The key focus and goal of the International Financial Reporting Standards is to achieve a position where, globally, one system will be seen to be the norm and form the basis upon which all trade, capital and financially motivated decisions in the international marketplace will be relied upon. The intention is that, through the acceptance of these standards, existing investment barriers will cease to exist as well, which will improve capital market performance.

Furthermore, it is intended to promote reliable system of universal accuracy and comparability, together with a method that will ensure a standard model for corporate governance that can be referred to equally by all stakeholders, whether they are involved with the corporation or not. It is stated that the improvement to the reporting processes will also develop management data and lead to reduction of risk

Individually, the standards have their own goals. For example, IAS 1.7 focuses on the presentation of the financial statements and Cash Flow in a manner that is understandable to everyone. Similarly, the objective of IFRS 7 are to ensure that corporate management discloses all information that has had an impact upon the business during the year covered within the financial statements. In particularly, emphasis is placed upon the accuracy of the corporate balance sheets, cash flows, as these are the areas where historically, as has been evidenced in cases such as Enron, and WorldCom, significant issues of financial stability arose, causing the loss of millions of jobs and investment monies. Achieving reliability within these areas is one of the fundamental goals of IFRS.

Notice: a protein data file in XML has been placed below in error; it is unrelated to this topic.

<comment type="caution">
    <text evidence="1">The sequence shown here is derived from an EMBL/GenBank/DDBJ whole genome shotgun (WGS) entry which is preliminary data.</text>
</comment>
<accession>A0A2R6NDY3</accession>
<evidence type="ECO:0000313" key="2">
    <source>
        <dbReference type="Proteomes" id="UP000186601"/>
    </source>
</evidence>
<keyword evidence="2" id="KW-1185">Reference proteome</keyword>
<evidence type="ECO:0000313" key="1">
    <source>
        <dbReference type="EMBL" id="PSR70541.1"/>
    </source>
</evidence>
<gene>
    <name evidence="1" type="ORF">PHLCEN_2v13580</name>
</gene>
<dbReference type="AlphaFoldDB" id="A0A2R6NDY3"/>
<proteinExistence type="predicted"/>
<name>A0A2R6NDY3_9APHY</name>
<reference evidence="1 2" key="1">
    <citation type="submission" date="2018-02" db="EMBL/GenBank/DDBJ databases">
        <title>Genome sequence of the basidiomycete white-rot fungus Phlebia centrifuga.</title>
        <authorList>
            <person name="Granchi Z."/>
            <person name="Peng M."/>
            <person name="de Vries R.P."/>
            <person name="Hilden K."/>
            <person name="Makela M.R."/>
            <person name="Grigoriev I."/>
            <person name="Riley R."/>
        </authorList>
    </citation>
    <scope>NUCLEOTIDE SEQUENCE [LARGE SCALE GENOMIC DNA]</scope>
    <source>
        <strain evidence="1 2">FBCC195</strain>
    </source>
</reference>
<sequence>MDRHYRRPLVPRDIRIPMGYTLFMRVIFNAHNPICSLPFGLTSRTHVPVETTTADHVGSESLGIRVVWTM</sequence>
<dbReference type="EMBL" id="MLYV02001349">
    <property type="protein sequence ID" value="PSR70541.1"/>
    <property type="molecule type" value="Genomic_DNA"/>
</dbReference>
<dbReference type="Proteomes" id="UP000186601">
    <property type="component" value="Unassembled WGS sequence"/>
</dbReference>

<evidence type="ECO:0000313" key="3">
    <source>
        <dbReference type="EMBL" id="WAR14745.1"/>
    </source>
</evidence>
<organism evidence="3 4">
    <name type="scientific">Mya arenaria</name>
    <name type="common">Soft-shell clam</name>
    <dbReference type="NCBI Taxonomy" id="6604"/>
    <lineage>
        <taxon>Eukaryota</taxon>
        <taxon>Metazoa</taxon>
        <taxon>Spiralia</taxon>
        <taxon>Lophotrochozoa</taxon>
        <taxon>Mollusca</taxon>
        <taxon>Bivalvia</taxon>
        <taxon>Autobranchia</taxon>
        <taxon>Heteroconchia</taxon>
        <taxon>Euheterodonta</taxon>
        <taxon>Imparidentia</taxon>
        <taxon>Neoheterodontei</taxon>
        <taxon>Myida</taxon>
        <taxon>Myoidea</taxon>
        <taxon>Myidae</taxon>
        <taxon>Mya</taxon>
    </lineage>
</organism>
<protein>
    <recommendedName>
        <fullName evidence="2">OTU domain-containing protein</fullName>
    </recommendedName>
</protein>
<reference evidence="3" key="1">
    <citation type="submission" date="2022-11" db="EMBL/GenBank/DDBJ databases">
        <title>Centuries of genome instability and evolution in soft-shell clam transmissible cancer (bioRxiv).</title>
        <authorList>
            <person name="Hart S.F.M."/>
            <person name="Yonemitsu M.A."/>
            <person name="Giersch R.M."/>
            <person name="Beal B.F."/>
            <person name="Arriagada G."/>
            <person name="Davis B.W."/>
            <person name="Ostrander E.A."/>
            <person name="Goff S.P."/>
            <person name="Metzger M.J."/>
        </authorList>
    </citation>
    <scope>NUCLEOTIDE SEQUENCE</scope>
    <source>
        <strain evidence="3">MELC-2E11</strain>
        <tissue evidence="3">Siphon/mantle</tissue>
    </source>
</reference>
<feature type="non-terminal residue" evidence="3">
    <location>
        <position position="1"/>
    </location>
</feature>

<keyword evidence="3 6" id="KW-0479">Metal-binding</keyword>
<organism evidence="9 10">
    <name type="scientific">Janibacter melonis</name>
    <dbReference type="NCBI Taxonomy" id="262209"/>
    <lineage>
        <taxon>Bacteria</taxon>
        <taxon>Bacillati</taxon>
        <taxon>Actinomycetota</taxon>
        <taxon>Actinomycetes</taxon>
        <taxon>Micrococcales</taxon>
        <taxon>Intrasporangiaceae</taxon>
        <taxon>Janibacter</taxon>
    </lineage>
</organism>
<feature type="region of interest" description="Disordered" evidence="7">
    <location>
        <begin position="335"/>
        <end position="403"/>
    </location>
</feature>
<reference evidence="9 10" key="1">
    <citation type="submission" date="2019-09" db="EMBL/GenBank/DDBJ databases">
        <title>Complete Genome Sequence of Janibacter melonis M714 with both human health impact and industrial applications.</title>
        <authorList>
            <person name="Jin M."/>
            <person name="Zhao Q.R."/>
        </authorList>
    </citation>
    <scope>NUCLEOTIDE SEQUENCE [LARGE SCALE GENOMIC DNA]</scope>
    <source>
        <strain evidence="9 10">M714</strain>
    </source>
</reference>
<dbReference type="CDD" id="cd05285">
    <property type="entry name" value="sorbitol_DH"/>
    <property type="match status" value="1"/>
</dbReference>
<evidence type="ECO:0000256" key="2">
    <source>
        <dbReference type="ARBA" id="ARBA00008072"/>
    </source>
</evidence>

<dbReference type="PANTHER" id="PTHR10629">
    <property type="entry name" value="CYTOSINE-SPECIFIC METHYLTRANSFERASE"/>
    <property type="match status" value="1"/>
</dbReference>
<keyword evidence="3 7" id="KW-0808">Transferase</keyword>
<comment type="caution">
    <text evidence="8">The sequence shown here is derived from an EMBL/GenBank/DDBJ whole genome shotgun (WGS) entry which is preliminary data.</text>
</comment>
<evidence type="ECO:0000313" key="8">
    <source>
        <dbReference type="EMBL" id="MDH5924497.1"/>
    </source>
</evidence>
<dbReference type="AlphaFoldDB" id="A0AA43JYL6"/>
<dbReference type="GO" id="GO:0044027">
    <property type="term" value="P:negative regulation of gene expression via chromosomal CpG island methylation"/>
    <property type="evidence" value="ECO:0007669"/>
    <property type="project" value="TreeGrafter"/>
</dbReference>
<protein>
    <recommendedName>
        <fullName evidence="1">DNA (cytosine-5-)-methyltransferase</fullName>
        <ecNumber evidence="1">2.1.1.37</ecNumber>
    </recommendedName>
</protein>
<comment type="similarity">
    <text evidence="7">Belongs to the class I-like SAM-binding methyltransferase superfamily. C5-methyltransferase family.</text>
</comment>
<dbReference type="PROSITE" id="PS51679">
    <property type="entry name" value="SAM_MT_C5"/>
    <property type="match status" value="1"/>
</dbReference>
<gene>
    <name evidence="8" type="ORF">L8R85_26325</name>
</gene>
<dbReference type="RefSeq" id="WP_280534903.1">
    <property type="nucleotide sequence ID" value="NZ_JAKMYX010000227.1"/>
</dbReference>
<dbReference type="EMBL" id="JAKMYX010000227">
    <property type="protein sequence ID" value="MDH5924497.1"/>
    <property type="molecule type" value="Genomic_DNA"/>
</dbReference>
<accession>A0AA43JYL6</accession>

Once of the main difficulties that arose with previous standards was the method of accounting for value, particularly with respect to assets and other balance sheet items. This situation was exacerbated in situations of the increasing incidence of mergers and acquisitions. Where a corporation takes over or merges with another, the cost of such a move, known as the goodwill payment, under the “historical cost convention” would be reflected in the balance sheet as the current value. However, goodwill is not a tangible asset in the sense that one can physically touch or use it. Its value will fluctuate in accordance with market determinates. Under the IFRS system items such as goodwill have to be accounted for in respect of the “fair value” at the time of the statements. Therefore, the core objective is that the statements reflect a realisable value rather than one that may have been eroded over time.

To ensure that the financial statements of individual corporations reflected these objectives, IFRS also requires officers of the company and external experts to warrant that all the statements made, and financial information provided within the statements have been prepared in accordance with those objectives.